I often hear of arguments saying bottles of mineral water should be banned. The logic of banning bottled water is that it is a strong commitment to reducing single-use plastic which has high environmental costs. However, others argue it is a rather drastic measure which only tackles small part of the problem.
Reasons to ban bottled water
- Plastic bottles require oil, water and environmental costs of transporting. This use of oil and plastic contributes to global warming, carbon emissions and is unecessary.
- Creates unnecessary landfill. Many plastic bottles end up as litter in the sea or the countryside where the plastic doesn’t degrade. This is both a visual eyesore but can cause problems and even death for wildlife.
- The water footprint of a bottled water is greater than just the water involved. Bottled water requires water in the packaging, production and distribution stage.
- Banning bottled water will encourage people to choose sustainable alternatives – refillable water.
- Already airports are providing places to top up water bottles rather than expect people to buy new ones.
Reasons not to ban bottled water
1. Water has a lower water footprint than other drinks. According to IBWA water has the lowest water footprint of any drink
- 1.39 litres to make one litre of bottled water
- 2.02 litres for one-liter soda.
- 4 litres of water for one-litre beer
- 4.74 litres for one-litre wine.
- 34.5 litres of water for every litre of alcoholic spirits
2. Encourages less healthy options. If bottled water is banned, but people want to drink they will be forced to choose less healthy options such as sugary and carbonated drinks. The problem of single-use plastic is not reduced, but we just see a rise in demand for other types of bottled drinks.
3. It takes away people’s choice of whether to buy water. Why should we ban bottled water, but not soda and alcohol which is worse for you?
4. There are better ways to deal with the problem of single-use plastic. Rather than ban bottled water, it would be better to tackle the wider issue. This could involve an ‘environmental tax’ on all plastic, single-use drinks. This provides a financial incentive to cut back on buying plastic bottles. The revenue raised could be used to fund clean-up operations in the sea and rivers.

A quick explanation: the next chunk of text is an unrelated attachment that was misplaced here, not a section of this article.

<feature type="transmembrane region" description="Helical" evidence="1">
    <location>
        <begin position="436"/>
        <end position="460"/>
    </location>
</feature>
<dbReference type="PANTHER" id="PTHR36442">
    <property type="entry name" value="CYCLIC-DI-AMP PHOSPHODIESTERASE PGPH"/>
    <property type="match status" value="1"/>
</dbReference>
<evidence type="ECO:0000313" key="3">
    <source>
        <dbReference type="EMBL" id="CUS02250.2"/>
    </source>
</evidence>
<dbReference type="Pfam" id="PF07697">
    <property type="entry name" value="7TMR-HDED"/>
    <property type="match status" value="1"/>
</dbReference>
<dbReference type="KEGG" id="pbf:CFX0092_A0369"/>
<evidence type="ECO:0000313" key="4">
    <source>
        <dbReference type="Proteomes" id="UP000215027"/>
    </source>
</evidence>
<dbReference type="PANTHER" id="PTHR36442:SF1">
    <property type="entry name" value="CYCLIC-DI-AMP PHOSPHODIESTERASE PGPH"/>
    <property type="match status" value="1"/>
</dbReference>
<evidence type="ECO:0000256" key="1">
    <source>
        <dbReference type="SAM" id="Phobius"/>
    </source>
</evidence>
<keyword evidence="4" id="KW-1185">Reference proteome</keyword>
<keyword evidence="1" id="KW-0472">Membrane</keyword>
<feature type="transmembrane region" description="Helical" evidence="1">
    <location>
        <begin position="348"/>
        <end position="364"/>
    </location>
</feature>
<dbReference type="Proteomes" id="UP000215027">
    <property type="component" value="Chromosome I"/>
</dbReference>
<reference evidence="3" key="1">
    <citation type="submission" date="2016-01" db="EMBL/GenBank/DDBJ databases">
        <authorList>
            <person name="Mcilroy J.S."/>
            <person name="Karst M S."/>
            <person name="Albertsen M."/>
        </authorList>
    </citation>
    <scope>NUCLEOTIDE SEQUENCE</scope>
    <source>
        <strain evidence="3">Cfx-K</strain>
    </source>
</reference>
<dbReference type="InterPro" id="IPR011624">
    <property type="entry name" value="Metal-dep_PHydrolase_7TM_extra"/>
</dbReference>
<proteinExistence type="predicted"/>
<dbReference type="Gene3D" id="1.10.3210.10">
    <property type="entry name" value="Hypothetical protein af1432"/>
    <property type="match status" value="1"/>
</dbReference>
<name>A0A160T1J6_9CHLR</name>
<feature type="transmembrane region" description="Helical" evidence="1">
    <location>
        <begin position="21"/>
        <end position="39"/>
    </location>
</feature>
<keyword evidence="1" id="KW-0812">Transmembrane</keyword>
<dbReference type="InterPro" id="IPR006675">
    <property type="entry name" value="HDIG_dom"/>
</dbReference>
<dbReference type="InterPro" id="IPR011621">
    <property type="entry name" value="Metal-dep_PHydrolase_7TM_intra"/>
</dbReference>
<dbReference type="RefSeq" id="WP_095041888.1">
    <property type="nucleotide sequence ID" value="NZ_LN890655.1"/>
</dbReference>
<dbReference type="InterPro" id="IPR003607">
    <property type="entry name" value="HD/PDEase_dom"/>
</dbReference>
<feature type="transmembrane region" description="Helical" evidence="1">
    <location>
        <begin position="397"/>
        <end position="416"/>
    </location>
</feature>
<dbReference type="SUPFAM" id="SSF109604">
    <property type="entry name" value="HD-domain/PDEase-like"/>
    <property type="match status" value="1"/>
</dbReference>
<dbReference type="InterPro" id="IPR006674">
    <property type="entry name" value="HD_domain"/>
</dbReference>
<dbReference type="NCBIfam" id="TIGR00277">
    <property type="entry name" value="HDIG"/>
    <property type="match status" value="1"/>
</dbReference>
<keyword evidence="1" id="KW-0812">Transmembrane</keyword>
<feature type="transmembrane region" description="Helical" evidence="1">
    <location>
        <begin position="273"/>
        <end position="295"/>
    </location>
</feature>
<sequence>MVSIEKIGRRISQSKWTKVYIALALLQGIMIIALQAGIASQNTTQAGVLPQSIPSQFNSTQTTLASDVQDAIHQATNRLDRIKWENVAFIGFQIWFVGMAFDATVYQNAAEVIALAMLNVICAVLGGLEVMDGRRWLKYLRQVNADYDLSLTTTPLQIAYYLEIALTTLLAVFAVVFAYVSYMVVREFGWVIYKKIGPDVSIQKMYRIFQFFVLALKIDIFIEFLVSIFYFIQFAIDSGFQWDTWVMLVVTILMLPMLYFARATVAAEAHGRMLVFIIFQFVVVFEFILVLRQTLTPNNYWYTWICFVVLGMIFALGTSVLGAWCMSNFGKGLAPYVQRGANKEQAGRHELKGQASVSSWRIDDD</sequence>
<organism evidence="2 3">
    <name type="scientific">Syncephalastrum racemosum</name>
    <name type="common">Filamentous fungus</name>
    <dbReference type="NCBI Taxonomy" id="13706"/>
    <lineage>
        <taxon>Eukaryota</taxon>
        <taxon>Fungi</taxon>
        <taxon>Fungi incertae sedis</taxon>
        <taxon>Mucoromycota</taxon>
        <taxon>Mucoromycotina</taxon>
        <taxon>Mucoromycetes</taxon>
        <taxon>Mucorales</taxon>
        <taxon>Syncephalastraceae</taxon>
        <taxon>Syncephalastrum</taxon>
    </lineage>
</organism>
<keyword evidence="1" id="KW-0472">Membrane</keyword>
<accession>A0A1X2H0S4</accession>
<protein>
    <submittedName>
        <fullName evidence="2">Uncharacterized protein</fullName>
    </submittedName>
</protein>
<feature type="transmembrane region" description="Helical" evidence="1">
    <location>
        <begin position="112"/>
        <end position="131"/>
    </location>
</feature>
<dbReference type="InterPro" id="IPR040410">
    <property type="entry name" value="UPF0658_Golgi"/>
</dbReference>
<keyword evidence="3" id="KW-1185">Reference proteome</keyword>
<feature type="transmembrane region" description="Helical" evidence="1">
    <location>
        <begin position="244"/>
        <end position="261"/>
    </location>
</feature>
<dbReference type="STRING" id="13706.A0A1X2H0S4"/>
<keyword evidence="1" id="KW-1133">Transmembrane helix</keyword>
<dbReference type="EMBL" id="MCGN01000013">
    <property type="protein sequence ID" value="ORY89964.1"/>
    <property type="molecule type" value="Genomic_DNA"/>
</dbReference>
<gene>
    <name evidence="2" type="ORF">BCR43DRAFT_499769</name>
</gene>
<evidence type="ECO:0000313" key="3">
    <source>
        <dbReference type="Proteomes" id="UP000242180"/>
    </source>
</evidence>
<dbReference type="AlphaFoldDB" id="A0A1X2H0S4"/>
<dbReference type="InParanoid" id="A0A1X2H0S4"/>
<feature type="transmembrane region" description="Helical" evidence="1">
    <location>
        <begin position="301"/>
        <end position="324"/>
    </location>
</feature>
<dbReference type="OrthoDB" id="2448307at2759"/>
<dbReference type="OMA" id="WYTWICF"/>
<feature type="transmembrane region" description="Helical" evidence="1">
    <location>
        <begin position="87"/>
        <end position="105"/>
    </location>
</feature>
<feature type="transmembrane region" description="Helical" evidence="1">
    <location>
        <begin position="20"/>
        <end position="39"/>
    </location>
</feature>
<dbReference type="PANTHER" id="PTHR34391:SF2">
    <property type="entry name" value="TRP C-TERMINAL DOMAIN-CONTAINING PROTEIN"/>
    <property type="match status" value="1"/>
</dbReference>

5. Tap water may be unsafe or more likely to contain contaminants. Even in the US, potentially millions of people are drinking unsafe tap water. (Science Mag) One study found that during the Flint water crisis in 2015, nearly 21 million Americans—about 6%—were getting water from systems that violated health standards.
For what it is worth I’d like to give my twopence worth on this topic. But, first, I have to admit my bias and prejudices. The thing is I don’t drink alcohol, I don’t drink soft drinks – I really hate Coke and things like that. I’m vegetarian. I cycle to work. I vote Green (if I ever get round to voting). I get up at 6 am in the morning to meditate. But, I do have one weakness – I really like drinking bottled water.
Sometimes, I like to sip the nicely carbonated San Pelegrino, other times I like to drink the pure still Evian. Sometimes I drink filtered tap water. But, water is the only thing I like to drink. I know it’s a bad habit – But, I’ve tried to kick it without success.
And I’m sure people are right when they say Thames tap water is much better for your health than Evian. (I mean all those nitrates, and chlorine is good for you right ?) And the fact tap water gets recycled seven times means it must be very eco.
Tax Bottled Water
If people think bottled water has negative externalities (pollution, unnecessary landfill) then I’d be happy for an appropriate tax to be placed on bottled water so bad people like me can pay the true social cost.
But, if we tax bottled water shouldn’t we tax soft drinks? And is not water good for you? Maybe we should subsidise bottled water and tax soft drinks to encourage people to drink sugar-free liquid?